What do you think? What is it that makes us often feel the need to neglect the things in life that are most important, even when it is not necessary that we do so? Is it because we take for granted that the people and things we love will always be there, but work is fleeting? But doesn’t that make it even more important that we tend to our personal needs, lives and loves? Have you learned any lessons about this the hard way or the easy way that you would like to share? Any tips for people who struggle with these types of decisions?

I would love to hear your thoughts. Thank you for reading!

If you liked this, you might also like:

The Freedom of a Vacation: Why Would We Give That Up? 

The Importance of Slowing Down in a Busy Bee Culture

Does Anyone Care About the Lack of Women in Leadership Positions?

Give Me a Break: Why Do the US Jobs Offer So Little Vacation Time?  

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Filed under Business, Career Planning, Culture, Economy, Education, Forest Fires, Health, Parenting, Peace, Relationships, social pressures, Stereotypes, Women, Youth Leadership

The Ritalan Generation: Why Do Some Children Fall Behind in School?

David Brooks has an interesting opinion piece in the New York Times about how today’s schools leave some children behind.

He points out statistics showing that boys are falling behind girls in school and he posits a theory that this is because our school culture has become too homogenous. He claims that contemporary schools only promote teamwork and collaboration, instead of also including competition and military values.

His theory is that a diversity of teaching styles could help prevent some of the more active children from falling through the cracks and acting out.

I like the idea of diversity of thinking and feel that always adds value. But the bigger issue for me has to do with the homogeneity of the courses and teaching methods in schools today. The focus on teaching to a test has required teachers to shy away from using less traditional teaching styles and methods.

If teachers were able to tailor their classes more, perhaps they would able to find alternative ways to engage students with different learning styles.

Another factor to consider when discussing hyperactive children in the classroom is the overuse of medication that has proliferated over the past twenty years. I wonder if this is a direct result of the inability of teachers to tailor their classes because of the pressures to teach to the test.

That direct correlation may be a bit of a stretch, but if we are going to talk about kids who are falling behind, we must talk about the impact of the overmedication of our youth.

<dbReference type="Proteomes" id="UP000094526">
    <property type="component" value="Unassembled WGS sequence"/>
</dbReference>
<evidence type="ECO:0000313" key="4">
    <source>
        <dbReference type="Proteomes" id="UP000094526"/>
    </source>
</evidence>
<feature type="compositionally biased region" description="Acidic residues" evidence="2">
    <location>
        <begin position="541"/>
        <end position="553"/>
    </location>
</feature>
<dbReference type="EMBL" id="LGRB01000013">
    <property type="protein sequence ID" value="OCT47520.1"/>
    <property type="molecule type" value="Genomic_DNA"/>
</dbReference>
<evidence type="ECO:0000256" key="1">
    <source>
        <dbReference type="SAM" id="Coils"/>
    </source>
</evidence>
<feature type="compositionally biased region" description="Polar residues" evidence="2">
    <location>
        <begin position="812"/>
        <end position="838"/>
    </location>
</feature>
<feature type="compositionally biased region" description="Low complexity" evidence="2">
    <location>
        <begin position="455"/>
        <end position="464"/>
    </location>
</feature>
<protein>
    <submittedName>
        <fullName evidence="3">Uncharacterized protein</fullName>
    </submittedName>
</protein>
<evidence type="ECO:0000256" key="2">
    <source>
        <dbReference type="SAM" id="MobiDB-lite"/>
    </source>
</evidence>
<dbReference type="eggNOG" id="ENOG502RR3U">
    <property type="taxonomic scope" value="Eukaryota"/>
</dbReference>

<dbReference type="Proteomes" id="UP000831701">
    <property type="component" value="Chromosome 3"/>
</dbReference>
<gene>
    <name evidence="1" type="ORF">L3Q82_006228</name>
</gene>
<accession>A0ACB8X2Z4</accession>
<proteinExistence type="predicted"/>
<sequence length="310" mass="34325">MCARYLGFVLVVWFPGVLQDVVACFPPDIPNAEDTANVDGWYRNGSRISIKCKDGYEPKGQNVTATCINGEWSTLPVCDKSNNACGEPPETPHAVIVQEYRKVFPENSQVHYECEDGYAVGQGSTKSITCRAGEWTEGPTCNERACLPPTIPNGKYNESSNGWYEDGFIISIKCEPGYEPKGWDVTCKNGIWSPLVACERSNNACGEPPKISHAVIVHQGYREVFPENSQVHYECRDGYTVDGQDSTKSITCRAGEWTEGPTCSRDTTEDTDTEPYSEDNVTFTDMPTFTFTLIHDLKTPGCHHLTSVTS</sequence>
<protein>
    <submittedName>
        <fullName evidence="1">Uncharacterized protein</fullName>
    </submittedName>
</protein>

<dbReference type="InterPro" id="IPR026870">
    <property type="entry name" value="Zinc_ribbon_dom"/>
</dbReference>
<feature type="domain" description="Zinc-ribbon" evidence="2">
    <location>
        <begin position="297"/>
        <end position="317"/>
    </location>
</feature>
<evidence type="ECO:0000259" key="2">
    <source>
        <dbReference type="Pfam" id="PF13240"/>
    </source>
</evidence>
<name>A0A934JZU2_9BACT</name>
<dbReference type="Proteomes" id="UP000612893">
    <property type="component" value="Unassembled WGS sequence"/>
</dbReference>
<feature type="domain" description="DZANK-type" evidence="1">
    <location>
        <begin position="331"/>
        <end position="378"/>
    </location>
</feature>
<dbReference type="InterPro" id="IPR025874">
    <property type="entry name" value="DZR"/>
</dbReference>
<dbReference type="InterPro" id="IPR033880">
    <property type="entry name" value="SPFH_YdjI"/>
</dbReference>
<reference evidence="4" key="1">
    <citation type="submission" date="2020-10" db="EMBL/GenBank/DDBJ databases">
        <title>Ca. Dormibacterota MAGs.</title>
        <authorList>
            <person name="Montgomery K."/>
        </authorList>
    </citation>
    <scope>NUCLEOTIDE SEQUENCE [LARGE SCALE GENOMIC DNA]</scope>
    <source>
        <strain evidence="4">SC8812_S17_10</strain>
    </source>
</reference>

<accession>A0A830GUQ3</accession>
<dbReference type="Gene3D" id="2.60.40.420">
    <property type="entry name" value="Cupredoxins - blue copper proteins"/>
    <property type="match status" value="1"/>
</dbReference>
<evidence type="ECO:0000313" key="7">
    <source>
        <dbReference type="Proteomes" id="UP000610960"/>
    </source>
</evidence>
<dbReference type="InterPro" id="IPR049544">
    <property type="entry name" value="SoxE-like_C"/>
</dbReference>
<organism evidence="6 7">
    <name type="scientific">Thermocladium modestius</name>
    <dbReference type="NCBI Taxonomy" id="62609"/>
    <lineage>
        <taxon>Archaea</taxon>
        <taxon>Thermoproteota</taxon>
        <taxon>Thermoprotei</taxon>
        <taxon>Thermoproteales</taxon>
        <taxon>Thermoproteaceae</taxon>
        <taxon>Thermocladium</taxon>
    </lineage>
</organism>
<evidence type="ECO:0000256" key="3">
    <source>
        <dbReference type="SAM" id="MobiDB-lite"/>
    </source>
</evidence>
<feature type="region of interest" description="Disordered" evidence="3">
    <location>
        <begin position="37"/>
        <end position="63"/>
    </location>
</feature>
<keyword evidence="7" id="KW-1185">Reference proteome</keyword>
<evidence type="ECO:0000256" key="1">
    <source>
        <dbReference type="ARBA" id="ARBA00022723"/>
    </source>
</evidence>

Kids in my generation were not overmedicated and there was no pressure to teach to a test. We had plenty of hyperactive kids – in fact I was probably one of them – but without medication, we turned out fine.

That last statement makes me sound like an old lady, talking about walking three miles barefoot to school in the snow when I was younger, and maybe that is who I have become. But I think it is interesting to explore our cultural history in order to find a path forward.

I have a philosophy for the most part of “if it ain’t broke, don’t fix it.” I am sure the education system had significant problems when I was younger, but it does seem to have even more challenges now.

I am not a teacher, but I know that several of my readers are and many parents also read this blog. I would be very interested to hear your thoughts about this and suggestions for solutions to ensure that all kids can learn the skills necessary for future success.

What do you think? Do you feel like the culture in schools is homogenous to a fault? Do you think that this could be addressed, in part, by allowing teachers to have more flexibility in the classroom? How do you feel about the medications that so many kids are prescribed today? Do you think that hyperactive children are falling behind in school? And what suggestions do have to address this issue?

I would love to hear your thoughts. Thank you for reading.

If you liked this post, you might also like:

How Micromanaging Educators Stifles Reform

Making Education Brain Science

Forget Them! What Do YOU Want to Be When You Grow Up?

 

 

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Filed under Career Planning, Culture, Education, equality, Ethics, Parenting, Relationships, social pressures, Sports, Stereotypes, Youth Leadership